Incredible, historic election night. Well done everyone, and congratulations to Labour, the Greens and the Māori Party. Head over to Matt’s post on the probable make up of parliament if you want to see who is in, who is out, by electorate and list.
Labour members must be feeling pretty stoked. Really good results, including with the electorates, where seat after seat fell from National last night, including Ilam (Gerry Brownlee), Nelson (Nick Smith), and the big shift in the rural seats.
This is also the first MMP election where a single party has gained a majority to govern alone. Not sure that is a good thing. The shift from FPP to MMP was meant to diversify representation not consolidate power to one party, but given that Labour no longer have NZ First as a square wheel I’m excited to see the changes that happen next. It means that we now can see exactly where Labour sit on each piece of legislation and policy and hopefully this will make (centre) left wing politics cleaner and clearer.
The Greens have also made history by becoming the first smaller party in government to survive to a second term, and they increased their vote. No small achievement this, and my feeling is this is largely due the Greens doing their thing in their Green way despite it not being the received wisdom. Marama Davidson said last night that the Greens brought out their fully costed Poverty Action Plan early in the campaign and then stuck to it all the way through. This is part of their success.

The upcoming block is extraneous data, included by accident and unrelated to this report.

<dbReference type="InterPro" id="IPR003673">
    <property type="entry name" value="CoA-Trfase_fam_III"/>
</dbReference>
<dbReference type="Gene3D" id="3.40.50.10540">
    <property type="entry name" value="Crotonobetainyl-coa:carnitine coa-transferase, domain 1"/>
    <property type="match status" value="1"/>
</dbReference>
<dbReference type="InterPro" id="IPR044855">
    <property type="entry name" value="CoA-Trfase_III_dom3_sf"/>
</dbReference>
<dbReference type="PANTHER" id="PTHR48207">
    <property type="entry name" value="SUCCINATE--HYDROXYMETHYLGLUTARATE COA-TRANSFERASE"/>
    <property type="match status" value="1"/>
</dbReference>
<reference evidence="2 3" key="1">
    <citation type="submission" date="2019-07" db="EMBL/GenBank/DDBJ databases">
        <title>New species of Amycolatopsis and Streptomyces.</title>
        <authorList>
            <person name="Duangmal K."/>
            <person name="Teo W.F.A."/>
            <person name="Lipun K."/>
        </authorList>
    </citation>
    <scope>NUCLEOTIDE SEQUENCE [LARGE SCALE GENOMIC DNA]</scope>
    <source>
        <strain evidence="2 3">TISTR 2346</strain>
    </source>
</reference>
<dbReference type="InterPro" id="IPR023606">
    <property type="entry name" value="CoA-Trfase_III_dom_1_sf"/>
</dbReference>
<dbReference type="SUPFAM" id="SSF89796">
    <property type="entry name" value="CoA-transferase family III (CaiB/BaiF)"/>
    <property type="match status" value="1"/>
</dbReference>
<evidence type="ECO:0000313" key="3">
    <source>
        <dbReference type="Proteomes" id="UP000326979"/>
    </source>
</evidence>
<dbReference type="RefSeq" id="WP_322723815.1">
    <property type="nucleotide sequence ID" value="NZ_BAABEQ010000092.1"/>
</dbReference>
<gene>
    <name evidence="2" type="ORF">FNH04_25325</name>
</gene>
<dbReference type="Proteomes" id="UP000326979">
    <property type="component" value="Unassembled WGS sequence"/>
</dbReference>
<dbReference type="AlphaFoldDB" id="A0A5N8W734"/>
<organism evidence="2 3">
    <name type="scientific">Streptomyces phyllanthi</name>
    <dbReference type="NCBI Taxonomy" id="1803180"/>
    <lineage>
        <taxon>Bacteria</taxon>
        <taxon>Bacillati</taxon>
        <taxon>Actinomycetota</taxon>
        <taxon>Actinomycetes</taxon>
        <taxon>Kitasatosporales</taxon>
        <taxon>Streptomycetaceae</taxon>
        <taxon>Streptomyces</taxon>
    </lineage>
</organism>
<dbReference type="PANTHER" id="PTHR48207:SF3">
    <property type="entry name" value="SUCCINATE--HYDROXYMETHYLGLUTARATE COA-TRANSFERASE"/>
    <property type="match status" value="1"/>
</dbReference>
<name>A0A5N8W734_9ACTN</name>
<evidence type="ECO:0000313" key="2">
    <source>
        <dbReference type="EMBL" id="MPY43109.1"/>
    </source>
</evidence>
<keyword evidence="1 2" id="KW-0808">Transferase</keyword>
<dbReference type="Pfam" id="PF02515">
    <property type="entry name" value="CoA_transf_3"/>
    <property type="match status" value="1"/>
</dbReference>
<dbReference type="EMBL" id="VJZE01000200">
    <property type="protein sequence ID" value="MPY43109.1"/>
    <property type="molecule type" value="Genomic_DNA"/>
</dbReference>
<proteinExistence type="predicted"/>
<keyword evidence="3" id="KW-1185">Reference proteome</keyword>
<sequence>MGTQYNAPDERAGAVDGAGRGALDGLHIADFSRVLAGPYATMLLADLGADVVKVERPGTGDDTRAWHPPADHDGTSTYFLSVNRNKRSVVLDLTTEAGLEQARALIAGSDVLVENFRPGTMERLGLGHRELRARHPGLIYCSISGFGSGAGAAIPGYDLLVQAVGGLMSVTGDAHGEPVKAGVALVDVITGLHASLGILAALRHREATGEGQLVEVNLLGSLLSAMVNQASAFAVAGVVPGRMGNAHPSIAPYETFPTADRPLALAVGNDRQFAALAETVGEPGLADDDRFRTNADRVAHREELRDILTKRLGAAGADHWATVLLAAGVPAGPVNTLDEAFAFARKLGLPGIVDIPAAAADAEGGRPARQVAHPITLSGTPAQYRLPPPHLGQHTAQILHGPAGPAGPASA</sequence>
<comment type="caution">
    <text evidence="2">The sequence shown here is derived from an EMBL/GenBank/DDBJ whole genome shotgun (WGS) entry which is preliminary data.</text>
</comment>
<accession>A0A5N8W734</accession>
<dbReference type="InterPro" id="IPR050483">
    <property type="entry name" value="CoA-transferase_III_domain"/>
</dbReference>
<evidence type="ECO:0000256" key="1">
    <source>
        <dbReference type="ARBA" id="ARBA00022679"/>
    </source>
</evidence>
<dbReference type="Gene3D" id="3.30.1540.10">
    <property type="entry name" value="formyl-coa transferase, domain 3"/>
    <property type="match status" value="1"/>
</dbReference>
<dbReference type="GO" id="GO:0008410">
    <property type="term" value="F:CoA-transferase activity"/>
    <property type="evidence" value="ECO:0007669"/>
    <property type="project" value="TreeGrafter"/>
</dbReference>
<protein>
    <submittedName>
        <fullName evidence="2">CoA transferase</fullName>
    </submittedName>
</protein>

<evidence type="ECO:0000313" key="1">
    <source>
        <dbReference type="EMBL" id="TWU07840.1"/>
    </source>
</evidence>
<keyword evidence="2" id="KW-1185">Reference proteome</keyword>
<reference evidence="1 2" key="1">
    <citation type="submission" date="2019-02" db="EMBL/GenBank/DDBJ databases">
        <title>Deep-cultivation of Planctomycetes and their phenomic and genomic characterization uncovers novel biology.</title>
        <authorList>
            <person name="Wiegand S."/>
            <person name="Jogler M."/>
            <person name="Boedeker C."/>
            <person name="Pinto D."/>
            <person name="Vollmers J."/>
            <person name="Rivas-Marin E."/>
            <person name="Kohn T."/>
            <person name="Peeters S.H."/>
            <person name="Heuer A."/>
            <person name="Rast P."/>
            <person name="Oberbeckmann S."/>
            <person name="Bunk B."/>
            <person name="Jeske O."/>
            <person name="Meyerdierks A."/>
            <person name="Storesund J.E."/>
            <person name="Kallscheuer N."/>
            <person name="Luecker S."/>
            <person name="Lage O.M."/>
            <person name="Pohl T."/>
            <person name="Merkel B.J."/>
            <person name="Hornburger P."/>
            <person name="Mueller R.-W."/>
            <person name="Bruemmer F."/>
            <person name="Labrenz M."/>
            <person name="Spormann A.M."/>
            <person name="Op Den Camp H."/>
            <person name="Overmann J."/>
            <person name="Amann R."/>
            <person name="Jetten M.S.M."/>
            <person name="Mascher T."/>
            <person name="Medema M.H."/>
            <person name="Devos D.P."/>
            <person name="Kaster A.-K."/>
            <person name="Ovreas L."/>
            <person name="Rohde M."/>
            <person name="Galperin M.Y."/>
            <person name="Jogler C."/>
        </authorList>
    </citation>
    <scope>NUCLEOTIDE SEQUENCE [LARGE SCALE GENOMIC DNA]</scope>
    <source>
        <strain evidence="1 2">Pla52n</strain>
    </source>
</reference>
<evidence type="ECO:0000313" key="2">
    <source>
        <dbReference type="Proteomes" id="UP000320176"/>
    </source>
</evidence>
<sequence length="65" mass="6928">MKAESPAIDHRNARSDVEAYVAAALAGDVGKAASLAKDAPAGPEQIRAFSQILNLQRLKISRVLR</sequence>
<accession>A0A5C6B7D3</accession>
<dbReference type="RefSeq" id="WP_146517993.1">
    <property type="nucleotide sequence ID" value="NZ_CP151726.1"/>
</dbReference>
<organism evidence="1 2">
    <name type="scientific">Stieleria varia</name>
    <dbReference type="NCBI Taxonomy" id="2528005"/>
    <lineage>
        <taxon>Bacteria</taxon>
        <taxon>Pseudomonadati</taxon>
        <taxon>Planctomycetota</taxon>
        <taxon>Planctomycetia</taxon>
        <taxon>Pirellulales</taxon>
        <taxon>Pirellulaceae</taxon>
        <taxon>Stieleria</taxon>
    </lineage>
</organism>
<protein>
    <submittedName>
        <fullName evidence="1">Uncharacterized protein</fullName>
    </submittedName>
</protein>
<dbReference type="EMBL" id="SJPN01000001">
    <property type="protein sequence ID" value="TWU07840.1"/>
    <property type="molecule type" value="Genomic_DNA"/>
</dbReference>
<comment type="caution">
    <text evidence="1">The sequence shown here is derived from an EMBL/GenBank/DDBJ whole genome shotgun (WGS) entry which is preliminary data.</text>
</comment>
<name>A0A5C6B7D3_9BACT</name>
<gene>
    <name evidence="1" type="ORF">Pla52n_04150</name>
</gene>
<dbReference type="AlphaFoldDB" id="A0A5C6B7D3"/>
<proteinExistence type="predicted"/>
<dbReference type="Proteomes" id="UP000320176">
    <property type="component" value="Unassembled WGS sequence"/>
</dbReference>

Then there’s Chloe Swarbrick! As it stands she has won Auckland Central against most pundits’ predictions. There are the Special votes yet to count, but it’s still a mighty achievement by Swarbrick and the power of the Greens’ Auckland Central campaign team. Also historic, James Shaw pointing out last night that this is the first time a third party has won an electorate seat under MMP without a major party ‘cup of tea’ type deal.
The Greens are crediting on the ground, grass roots campaigning as the reason for the win. It will be interesting to see the final numbers and subsequent analysis, including the age range of voters. Previous estimates suggest that less than half the potential youth vote was enrolled in Auckland Central. I’d like to see just where the swing to Swarbrick came from, because there are lessons to be learned here for the left about green as distinct from left politics,
This from @LeftieStats on twitter,
Result of the New Zealand election in the constituency of Auckland Central:
Green: 35% (+25)
Labour: 33% (-7)
National: 29% (-16)
Others: 4% (-1)
Green GAIN from National.
Where to now? Post-election process will become apparent in the next few days as Labour makes decisions about whether and who to enter in negotiations with. Looking at Labour/Green for a moment, there are a range of options,
Of note is that the Greens have a specific negotiation process that includes consulting with the membership. In other words, the co-leaders and caucus don’t get to decide, members do. There’s an explanation of how that worked in 2017 here. I’m in three minds about what I’d like to see, each have their up and down sides for the Greens and NZ’s ability to make progressive change.